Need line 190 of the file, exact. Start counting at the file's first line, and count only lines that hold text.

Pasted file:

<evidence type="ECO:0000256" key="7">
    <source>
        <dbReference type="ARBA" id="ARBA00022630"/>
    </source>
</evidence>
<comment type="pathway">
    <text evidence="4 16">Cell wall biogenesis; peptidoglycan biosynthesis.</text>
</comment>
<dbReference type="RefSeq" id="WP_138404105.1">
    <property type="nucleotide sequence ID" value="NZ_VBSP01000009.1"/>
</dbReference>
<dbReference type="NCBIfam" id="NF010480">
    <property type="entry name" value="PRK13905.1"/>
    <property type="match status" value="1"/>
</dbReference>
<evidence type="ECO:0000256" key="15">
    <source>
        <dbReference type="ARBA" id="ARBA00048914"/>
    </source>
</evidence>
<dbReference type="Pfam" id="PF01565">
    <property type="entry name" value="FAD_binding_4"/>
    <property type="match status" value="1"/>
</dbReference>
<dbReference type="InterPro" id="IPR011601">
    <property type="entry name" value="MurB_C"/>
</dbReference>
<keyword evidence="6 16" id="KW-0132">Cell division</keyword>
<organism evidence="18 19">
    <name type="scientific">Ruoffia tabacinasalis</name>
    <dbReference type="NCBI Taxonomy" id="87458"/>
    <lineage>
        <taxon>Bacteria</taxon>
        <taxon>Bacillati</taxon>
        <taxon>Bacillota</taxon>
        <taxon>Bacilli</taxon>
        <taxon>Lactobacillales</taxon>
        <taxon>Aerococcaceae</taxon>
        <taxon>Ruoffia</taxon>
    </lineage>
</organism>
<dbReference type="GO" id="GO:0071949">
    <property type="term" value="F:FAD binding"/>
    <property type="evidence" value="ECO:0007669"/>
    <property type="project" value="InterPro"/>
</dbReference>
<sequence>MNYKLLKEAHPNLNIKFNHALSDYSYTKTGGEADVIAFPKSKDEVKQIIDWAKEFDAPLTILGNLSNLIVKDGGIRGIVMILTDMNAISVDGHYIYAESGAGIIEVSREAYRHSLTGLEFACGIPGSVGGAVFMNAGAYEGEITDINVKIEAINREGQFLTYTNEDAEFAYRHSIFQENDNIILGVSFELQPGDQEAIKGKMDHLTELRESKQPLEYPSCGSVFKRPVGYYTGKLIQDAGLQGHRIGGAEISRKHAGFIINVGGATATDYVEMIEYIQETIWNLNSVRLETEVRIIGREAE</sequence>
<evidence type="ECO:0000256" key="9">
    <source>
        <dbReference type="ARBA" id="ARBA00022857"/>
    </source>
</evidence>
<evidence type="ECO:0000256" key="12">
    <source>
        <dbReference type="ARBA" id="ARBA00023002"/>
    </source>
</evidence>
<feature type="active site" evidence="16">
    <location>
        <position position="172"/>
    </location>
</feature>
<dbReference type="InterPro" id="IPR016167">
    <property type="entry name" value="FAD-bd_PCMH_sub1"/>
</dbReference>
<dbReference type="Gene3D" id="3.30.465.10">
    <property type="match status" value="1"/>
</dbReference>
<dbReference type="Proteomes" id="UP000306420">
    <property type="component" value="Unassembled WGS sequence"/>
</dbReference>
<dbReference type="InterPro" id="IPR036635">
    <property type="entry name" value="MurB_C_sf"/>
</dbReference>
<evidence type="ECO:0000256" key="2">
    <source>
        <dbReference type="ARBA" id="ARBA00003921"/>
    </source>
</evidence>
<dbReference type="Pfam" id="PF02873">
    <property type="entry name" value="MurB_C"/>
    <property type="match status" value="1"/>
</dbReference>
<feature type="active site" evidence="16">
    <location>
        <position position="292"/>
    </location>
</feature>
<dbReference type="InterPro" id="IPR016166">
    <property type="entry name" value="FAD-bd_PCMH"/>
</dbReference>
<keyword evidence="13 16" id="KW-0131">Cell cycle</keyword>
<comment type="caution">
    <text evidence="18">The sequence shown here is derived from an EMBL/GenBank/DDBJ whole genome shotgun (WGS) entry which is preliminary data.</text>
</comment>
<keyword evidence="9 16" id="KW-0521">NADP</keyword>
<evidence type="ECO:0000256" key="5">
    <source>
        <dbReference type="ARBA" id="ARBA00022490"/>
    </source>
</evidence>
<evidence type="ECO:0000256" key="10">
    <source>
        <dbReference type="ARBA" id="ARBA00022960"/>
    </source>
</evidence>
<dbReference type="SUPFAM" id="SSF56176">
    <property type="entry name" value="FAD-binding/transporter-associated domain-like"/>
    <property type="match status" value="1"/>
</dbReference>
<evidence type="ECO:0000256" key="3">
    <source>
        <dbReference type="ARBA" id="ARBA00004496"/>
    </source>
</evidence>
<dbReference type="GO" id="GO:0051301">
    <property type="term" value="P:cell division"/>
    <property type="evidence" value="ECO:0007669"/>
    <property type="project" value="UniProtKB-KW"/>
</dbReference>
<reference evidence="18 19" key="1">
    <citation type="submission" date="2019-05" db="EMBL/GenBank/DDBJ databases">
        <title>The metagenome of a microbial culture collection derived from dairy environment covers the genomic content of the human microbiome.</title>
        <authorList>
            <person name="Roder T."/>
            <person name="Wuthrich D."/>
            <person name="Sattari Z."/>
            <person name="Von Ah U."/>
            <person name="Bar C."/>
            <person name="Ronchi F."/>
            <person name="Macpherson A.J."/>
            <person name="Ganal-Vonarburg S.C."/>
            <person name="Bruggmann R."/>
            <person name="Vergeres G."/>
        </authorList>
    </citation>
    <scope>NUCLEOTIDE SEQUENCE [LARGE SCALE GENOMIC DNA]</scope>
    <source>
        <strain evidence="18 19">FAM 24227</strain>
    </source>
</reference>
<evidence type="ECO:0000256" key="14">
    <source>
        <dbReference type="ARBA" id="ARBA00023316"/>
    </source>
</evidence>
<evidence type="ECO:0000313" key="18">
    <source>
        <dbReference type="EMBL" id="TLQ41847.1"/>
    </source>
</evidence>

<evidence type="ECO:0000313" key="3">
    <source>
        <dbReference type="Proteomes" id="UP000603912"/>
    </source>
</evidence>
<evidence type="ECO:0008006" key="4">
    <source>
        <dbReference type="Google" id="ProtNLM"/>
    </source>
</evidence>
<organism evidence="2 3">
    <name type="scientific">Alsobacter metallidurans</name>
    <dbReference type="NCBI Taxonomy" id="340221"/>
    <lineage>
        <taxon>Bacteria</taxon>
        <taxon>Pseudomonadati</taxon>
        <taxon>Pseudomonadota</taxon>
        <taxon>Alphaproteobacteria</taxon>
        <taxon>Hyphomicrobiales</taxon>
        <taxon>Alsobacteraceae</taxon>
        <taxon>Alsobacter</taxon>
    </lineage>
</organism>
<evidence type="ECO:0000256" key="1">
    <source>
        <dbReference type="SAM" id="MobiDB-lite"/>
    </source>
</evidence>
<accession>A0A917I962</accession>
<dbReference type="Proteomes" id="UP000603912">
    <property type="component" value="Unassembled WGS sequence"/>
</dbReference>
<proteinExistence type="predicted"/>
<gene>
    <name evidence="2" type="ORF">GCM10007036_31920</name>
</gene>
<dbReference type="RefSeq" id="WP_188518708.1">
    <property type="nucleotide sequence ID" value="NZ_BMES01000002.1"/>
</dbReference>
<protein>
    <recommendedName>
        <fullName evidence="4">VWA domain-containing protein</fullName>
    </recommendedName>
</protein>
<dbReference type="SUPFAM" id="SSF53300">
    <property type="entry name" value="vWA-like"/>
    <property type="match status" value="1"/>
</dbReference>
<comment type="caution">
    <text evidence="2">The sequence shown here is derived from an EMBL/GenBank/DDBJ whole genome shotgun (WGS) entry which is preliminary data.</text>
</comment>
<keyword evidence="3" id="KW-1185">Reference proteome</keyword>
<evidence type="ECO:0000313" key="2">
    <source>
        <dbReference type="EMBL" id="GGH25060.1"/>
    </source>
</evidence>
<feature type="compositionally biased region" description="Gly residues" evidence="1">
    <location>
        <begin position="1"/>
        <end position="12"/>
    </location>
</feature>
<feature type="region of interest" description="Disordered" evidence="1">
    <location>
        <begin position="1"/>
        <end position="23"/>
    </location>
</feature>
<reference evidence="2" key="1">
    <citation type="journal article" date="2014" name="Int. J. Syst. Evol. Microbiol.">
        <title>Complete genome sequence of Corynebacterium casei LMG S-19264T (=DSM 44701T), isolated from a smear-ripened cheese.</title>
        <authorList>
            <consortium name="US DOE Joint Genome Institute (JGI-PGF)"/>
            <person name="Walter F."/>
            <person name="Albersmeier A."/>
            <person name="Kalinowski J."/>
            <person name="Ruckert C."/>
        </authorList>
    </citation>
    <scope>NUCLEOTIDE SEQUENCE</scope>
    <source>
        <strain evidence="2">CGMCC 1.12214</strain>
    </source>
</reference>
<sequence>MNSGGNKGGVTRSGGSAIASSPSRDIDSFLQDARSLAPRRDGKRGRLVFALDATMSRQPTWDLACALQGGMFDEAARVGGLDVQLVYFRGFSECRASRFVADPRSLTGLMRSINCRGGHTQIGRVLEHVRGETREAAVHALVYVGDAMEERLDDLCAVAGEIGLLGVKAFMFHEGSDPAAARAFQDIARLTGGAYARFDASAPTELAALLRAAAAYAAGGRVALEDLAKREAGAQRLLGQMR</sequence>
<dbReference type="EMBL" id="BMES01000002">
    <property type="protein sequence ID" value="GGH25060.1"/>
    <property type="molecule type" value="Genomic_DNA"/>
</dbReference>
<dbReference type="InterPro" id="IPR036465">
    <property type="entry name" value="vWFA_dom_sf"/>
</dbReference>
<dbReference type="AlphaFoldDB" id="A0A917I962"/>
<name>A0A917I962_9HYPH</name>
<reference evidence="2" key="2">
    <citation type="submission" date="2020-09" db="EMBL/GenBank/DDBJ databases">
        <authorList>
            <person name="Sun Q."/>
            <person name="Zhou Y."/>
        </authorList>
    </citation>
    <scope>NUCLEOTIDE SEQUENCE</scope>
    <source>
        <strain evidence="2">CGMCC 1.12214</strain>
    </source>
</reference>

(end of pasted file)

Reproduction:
</dbReference>